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Storm Idalia to intensify into major hurricane ahead of Florida landfall

Storm Idalia to intensify into major hurricane ahead of Florida landfall

By Dave Sherwood , Brendan O'Brien and Rich McKay

GUANIMAR, Cuba (Reuters) -Tropical Storm Idalia lashed western Cuba and was expected to strengthen into a major hurricane on Monday as it crawled toward Florida's Gulf Coast, where officials ordered evacuations and urged residents to prepare for an expected Wednesday landfall.

Idalia was churning about 80 miles (130 km) off the western tip of Cuba as it barreled north, packing maximum sustained winds of 70 mph (112 kph), the Miami-based National Hurricane Center said in its latest advisory.

The storm's growing intensity and its northerly track put some 14 million Floridians under hurricane and tropical storm warnings along the Gulf of Mexico.

Authorities warned that the chief hazard to human life posed by the storm would be from surging walls of seawater driven inland by high winds, inundating low-lying coastal areas.

Storm surge warnings were posted for hundreds of miles of Gulf Coast shoreline, from the Sarasota area north through Tampa and stretching to the sport-fishing haven of Indian Pass at the western end of Apalachicola Bay.

"Buckle up for this one," Florida Governor Ron DeSantis said during a news conference on Monday afternoon, adding that he had spoken to U.S. President Joe Biden and the director of the Federal Emergency Management Agency (FEMA), Deanne Criswell.

"Do what you got to do. You still have time today. You have time for most of tomorrow," he said, urging Floridians to prepare for the potentially dangerous conditions.

CUBANS EVACUATE

Cubans rushed to evacuate coastal towns, batten down homes and tie down fishing boats as Idalia bore down near the western end of the island nation on Monday.

Chocolate-brown floodwaters had swamped the small fishing village of Guanimar, south of Havana, by mid-afternoon.

Decades-old buses missing floorboards and windows carried residents to higher ground as winds howled, rattling tin roofs and slamming fishing boats tucked in the mangroves.

"We've had two days of rain already," said Yadira Alvarez, 34, as she prepared for evacuation with her five children. "We try to prepare, but no matter what we do everything will be soaked."

Stormwater had already swelled to near knee-height inside her home, she said.

Farther to the west, more intense winds closer to the storm center pounded the tobacco-rich province of Pinar del Rio, home to the raw material for fine Cuban cigars.

Authorities had evacuated tens of thousands of people from that province as well as the neighboring farm province of Artemisa.

Idalia was forecast to reach hurricane strength late Monday and attain Category 3 force - classified as a major hurricane on the five-step Saffir-Simpson wind scale - by the time it makes landfall in Florida on Wednesday. Hurricane center forecasts showed Idalia's center on track to come ashore in Florida's Big Bend area, where the state's Gulf Coast panhandle transitions into its peninsula region.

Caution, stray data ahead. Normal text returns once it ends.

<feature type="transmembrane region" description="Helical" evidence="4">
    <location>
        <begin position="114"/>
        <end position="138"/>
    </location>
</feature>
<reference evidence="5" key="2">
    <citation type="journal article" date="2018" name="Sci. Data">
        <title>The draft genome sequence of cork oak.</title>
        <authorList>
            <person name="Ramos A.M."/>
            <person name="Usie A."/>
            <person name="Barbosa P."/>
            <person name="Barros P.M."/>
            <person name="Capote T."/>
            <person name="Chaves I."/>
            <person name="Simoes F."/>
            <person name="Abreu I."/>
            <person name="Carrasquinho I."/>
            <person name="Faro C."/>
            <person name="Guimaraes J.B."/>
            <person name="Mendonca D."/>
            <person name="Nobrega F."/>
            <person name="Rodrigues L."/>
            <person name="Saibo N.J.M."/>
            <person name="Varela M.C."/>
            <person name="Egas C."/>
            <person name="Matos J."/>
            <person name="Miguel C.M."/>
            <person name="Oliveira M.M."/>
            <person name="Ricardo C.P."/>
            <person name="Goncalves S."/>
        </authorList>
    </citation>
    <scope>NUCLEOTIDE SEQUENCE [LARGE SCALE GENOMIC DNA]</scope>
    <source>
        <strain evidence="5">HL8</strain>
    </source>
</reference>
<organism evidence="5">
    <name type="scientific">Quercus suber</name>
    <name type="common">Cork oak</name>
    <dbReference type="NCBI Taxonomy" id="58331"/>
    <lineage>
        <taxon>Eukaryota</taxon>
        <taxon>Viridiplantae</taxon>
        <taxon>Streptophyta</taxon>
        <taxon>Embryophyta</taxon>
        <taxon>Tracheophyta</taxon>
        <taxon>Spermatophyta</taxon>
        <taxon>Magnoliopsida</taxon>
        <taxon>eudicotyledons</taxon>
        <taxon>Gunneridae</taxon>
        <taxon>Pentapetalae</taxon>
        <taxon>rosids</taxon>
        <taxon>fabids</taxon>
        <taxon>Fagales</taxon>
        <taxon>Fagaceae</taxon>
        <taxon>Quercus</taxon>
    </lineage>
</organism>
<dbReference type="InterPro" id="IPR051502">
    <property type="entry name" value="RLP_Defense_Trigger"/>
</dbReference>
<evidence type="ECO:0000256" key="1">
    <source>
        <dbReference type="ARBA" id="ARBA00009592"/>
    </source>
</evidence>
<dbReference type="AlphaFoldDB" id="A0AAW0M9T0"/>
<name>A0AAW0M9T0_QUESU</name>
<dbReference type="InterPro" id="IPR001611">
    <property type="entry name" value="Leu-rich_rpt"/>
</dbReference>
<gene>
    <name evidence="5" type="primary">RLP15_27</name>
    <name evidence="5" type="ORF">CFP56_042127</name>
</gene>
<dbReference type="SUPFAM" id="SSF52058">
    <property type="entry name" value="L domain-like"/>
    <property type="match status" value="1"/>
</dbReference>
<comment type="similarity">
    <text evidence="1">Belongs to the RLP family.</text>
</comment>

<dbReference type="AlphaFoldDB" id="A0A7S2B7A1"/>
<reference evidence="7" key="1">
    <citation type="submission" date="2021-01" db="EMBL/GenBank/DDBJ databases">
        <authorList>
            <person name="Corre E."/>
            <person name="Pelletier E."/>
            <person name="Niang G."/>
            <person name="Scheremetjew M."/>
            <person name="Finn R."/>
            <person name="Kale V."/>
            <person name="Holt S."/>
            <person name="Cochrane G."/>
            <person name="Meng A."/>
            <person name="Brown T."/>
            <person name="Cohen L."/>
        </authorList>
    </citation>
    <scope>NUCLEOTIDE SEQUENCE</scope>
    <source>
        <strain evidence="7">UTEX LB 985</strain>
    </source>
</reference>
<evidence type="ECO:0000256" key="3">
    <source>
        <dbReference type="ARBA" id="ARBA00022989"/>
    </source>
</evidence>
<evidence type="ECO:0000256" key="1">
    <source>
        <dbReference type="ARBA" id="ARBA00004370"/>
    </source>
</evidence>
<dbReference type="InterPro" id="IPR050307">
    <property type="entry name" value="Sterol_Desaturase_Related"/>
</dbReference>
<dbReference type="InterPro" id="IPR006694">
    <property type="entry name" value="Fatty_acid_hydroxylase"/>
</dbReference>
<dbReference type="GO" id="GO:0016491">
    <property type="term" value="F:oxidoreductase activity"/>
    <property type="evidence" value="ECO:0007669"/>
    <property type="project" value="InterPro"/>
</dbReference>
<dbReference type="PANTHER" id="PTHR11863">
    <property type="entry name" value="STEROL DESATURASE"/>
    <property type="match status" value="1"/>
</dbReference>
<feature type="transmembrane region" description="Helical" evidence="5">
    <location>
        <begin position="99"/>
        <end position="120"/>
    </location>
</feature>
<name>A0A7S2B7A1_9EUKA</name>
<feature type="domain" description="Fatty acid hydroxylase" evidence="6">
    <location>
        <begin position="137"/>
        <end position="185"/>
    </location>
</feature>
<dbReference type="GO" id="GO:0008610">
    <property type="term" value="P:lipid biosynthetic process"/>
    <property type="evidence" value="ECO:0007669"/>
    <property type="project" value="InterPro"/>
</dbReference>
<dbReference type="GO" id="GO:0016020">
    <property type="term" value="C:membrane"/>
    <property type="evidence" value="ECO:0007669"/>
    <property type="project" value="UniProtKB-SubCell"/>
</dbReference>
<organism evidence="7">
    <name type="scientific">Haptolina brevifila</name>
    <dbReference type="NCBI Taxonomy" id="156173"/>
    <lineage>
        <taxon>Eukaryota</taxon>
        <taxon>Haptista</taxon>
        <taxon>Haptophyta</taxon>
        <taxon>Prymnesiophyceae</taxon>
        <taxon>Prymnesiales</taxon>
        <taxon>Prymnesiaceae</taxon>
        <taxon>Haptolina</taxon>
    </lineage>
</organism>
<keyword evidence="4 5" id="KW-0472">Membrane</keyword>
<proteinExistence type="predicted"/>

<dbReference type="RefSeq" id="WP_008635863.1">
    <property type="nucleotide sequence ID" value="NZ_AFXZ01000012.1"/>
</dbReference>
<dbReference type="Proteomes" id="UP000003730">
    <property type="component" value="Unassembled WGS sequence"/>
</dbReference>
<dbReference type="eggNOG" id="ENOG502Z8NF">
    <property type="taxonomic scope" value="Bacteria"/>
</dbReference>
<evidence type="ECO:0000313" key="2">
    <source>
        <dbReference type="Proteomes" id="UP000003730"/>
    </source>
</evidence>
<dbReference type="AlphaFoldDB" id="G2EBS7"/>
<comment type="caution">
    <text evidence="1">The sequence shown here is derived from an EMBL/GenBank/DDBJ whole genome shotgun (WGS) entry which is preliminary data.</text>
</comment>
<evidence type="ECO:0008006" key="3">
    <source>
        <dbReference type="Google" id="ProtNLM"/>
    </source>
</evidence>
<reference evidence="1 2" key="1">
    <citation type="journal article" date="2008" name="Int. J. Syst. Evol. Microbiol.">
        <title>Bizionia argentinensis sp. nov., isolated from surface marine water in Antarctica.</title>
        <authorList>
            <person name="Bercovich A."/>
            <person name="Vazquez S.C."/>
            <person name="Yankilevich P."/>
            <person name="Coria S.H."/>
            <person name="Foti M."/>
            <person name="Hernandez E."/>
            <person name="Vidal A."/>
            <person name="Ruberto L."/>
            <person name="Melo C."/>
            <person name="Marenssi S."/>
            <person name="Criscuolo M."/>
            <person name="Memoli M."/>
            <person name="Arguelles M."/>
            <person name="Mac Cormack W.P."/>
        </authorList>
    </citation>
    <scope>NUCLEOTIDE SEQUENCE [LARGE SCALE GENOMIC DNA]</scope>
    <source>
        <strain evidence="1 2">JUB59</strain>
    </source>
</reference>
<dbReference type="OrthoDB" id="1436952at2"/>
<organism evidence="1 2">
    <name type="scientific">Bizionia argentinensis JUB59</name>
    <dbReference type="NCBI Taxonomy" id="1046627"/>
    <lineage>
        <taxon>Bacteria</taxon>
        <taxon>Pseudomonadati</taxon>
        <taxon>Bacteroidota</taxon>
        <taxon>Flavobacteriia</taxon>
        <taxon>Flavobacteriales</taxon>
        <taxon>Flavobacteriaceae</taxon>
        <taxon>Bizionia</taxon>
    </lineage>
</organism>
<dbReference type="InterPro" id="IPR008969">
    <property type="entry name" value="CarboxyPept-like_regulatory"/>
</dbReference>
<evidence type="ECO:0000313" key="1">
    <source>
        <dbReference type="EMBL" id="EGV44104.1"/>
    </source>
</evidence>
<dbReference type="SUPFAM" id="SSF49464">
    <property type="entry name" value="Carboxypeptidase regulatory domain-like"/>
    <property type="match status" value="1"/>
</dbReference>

Shannon Hartsfield, who runs a fishing boat in Apalachicola Bay in Franklin County on the panhandle, was heeding the warnings.

Hartsfield and many of his fellow anglers had pulled most of their boats from the bay and moved them to high ground, he said. Other fishermen who ran out of time and left their crab traps behind must now wait until after the storm to assess the damage.

"It could jog a little west and come straight at us," Hartsfield said. "Hopefully we won't catch the worst of it."

To the south, Manatee County was one of a handful of jurisdictions to order mandatory evacuations on Monday, telling residents to seek higher ground or head out of the storm's expected track.

By Tuesday, Florida's Gulf Coast, southeastern Georgia and eastern portions of North and South Carolina could face torrential rains of 4 to 8 inches (10 to 20 cm) that could unleash scattered flooding. Along with the heavy rain, winds of more than 110 mph (177 kph) could result in life-threatening storm surge, the hurricane center warned.

School districts across the region canceled classes starting on Monday afternoon. Tampa International Airport planned to suspend commercial operations beginning at 12:01 a.m. Tuesday.

Like many beachfront communities along the coast, the city of Bradenton opened sandbag stations on Monday and urged its 55,000 residents to stay vigilant.

"Let's be prepared - secure items that could become airborne, gas up your car, have cash and bottled water on hand," officials said on the social media platform X.

DeSantis declared a state of emergency for 46 Florida counties. Some 5,500 National Guard troops have been mobilized and thousands of electricity workers readied to help restore power quickly after the storm passes.

To the east of Idalia, Hurricane Franklin, the first major hurricane of the season, meandered in the Atlantic, and was forecast to turn to the northeast over the next two days. The Category 3 hurricane threatened to bring heavy swells to Bermuda and the U.S. East Coast throughout the week.

(Reporting by Brendan O'Brien in Chicago, Rich McKay in Atlanta and Dave Sherwood in Guanimar, Cuba. Writing by Brendan O'Brien and Steve Gorman. Editing by Marguerita Choy, Rosalba O'Brien and Diane Craft)